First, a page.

This, ladies and gentlemen is Susie, or to give her her full name Susie the sourdough starter. The new love of my life, a woman who makes me salivate just at the thought of her.

She is my latest obsession, a never ending mission to make the perfect sourdough loaf. It’s truly fascinating being able to make bread when no yeast at all is added, just some water, flour and magic fairy dust from the air. I think it also appeals to that little boy scientist inside making a magic potion, mixing and stirring and then watching as it bubbles away to itself in its jar.

Of course the main reason for doing this is that sourdough bread makes the greatest toast in the world, add a couple of rashers of bacon and a poached egg and you have the perfect sunday brunch.

Susie is now 2 weeks old and spends weekdays relaxing in the fridge, then on Friday morning she’s awaken from her slumber with a nice feed ready to make the dough on Friday evening and then baked in a loaf on Saturday morning. In theory if you keep this process going your starter will last forever and just gets better with age, plus if you keep the routine going you have an awesome fresh loaf of bread every weekend. What more could a man want?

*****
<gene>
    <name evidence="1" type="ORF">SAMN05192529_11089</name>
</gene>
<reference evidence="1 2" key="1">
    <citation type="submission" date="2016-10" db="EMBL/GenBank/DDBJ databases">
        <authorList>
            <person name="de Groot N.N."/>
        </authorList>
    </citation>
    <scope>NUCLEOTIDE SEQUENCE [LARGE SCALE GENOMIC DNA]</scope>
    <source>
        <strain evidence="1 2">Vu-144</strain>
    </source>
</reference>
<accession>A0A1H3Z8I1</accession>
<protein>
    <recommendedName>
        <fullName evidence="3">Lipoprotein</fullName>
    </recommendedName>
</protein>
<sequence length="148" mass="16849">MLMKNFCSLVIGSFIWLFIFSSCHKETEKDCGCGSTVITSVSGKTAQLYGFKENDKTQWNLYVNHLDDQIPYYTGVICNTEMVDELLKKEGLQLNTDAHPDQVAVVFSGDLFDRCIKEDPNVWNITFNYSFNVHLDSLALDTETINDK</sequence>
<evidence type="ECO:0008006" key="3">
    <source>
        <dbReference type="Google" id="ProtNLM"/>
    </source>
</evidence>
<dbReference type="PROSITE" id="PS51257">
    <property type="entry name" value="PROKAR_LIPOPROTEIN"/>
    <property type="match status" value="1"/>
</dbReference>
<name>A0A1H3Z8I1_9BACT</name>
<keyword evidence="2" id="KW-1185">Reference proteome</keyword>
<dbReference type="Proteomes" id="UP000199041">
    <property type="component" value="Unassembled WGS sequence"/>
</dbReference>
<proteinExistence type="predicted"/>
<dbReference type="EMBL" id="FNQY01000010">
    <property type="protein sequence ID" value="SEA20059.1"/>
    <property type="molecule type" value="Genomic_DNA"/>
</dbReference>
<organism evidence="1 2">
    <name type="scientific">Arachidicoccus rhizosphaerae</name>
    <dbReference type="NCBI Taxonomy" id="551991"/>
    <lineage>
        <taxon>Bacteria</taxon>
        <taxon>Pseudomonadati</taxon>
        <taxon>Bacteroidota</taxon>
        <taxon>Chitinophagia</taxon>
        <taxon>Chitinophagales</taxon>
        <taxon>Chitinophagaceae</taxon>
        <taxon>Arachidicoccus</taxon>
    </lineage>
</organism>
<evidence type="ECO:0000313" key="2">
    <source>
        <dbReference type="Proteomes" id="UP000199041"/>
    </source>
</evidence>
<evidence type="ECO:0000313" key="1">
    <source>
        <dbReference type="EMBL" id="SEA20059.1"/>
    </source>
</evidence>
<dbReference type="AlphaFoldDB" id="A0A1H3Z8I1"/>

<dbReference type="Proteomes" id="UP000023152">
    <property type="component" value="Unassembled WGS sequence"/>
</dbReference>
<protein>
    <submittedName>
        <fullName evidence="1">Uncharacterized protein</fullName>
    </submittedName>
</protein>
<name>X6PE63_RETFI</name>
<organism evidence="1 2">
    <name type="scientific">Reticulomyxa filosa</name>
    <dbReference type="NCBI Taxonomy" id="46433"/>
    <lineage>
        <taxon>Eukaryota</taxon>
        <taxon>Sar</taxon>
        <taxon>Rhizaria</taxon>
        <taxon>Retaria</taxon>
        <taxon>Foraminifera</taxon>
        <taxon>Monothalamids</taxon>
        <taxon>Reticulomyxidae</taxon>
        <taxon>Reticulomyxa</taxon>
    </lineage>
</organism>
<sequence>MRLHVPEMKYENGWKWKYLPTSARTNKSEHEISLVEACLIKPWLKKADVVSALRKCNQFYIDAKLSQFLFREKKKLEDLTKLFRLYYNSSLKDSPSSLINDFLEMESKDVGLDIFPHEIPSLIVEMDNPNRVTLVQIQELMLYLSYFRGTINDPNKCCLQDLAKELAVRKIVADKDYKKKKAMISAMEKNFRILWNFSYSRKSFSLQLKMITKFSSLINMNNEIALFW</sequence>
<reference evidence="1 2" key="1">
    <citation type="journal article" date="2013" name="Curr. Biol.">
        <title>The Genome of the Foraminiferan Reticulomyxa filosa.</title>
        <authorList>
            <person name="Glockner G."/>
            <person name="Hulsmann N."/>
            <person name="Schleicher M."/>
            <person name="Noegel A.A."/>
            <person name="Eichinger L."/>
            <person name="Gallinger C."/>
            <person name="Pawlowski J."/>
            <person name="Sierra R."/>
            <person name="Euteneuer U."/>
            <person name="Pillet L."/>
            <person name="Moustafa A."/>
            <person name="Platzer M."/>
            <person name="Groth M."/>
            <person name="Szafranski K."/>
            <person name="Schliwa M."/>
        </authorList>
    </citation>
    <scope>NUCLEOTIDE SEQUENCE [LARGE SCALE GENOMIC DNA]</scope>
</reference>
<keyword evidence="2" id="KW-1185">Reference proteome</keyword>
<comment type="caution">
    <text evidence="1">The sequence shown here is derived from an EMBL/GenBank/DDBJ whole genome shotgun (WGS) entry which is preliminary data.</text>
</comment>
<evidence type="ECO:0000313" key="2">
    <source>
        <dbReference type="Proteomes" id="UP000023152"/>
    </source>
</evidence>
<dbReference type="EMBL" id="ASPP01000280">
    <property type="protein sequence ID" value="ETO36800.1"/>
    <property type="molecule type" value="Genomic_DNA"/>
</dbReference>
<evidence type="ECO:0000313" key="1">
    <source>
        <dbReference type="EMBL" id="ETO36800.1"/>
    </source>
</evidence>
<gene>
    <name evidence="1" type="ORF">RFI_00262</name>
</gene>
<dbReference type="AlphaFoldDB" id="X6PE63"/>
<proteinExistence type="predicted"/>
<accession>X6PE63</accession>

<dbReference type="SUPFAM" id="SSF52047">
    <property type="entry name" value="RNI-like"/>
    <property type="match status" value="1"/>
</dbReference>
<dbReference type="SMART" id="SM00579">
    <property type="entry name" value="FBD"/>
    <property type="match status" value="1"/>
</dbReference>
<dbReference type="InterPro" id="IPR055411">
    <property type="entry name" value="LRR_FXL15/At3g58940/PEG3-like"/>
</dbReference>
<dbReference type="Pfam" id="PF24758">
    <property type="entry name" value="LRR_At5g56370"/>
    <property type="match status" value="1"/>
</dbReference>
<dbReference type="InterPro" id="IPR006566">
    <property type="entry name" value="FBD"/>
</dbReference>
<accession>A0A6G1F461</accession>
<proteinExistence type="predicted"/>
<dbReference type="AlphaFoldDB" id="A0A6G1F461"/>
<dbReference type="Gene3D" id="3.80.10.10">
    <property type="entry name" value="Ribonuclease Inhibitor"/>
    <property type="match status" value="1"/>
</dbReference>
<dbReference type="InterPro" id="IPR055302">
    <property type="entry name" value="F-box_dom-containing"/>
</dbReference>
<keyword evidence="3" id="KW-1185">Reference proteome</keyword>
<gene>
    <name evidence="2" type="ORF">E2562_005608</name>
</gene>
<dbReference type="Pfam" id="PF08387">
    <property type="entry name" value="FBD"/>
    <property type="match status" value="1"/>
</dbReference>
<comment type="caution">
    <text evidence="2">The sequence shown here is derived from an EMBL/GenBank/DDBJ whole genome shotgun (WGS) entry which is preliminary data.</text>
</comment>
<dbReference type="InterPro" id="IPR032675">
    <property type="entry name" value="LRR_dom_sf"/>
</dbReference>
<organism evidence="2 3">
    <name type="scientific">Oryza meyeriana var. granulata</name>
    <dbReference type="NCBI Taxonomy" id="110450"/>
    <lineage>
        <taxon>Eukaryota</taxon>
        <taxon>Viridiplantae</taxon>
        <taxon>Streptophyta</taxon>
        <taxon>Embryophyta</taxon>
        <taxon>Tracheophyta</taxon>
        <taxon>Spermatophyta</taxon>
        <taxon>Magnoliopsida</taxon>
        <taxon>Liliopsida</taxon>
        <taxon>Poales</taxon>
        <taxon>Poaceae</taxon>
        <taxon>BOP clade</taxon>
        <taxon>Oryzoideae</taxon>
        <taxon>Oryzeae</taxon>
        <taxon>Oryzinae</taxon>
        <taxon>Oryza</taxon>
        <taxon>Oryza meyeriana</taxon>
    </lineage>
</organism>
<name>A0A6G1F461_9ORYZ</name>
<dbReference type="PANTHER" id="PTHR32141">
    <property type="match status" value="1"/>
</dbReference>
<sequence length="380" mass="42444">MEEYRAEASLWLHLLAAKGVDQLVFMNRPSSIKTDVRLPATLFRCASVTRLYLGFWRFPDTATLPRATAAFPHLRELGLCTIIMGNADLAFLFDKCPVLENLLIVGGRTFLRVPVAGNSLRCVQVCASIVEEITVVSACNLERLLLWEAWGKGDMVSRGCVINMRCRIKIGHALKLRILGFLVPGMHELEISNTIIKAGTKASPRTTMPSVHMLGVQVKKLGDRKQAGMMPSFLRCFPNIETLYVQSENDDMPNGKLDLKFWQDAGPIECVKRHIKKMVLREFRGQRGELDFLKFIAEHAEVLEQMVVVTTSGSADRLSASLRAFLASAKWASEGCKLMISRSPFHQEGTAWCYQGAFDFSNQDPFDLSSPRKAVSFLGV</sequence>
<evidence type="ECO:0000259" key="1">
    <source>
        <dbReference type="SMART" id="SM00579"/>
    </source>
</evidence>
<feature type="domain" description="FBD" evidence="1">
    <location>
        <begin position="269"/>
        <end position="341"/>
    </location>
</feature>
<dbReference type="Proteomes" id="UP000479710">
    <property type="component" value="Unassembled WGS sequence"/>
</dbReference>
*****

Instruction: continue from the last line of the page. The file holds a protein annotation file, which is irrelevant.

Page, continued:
Food porn photos to follow on Instagram….


French lifestyle – best in the world?

This may not be a ground breaking revelation but I think the French may have been first in the queue when God was giving out lifestyles. i have no doubt that I am not the first Englishman to come home from a holiday there and be more than a little envious that after I return home the locals are going to carry on buying their bread from THAT Boulangerie and eating amazing fresh mussels from the supermarket for only €3 a kilo and choosing whether to have fresh peaches or figs from the market today and and and. The list goes on and with it my wallet gets lighter and my stomach bigger.

There was of course the casual looking in estate agent windows and half hearted discussions of “you know it wouldn’t cost that much to get a holiday home here, we could share it”. But realistically would we ever do it? Can we really afford to buy a place here as well own a house in the UK? Probably not but who doesn’t like a holiday romance, even if the lady in question is rustic (i.e. falling down) farm house in the countryside rather than a tanned French woman?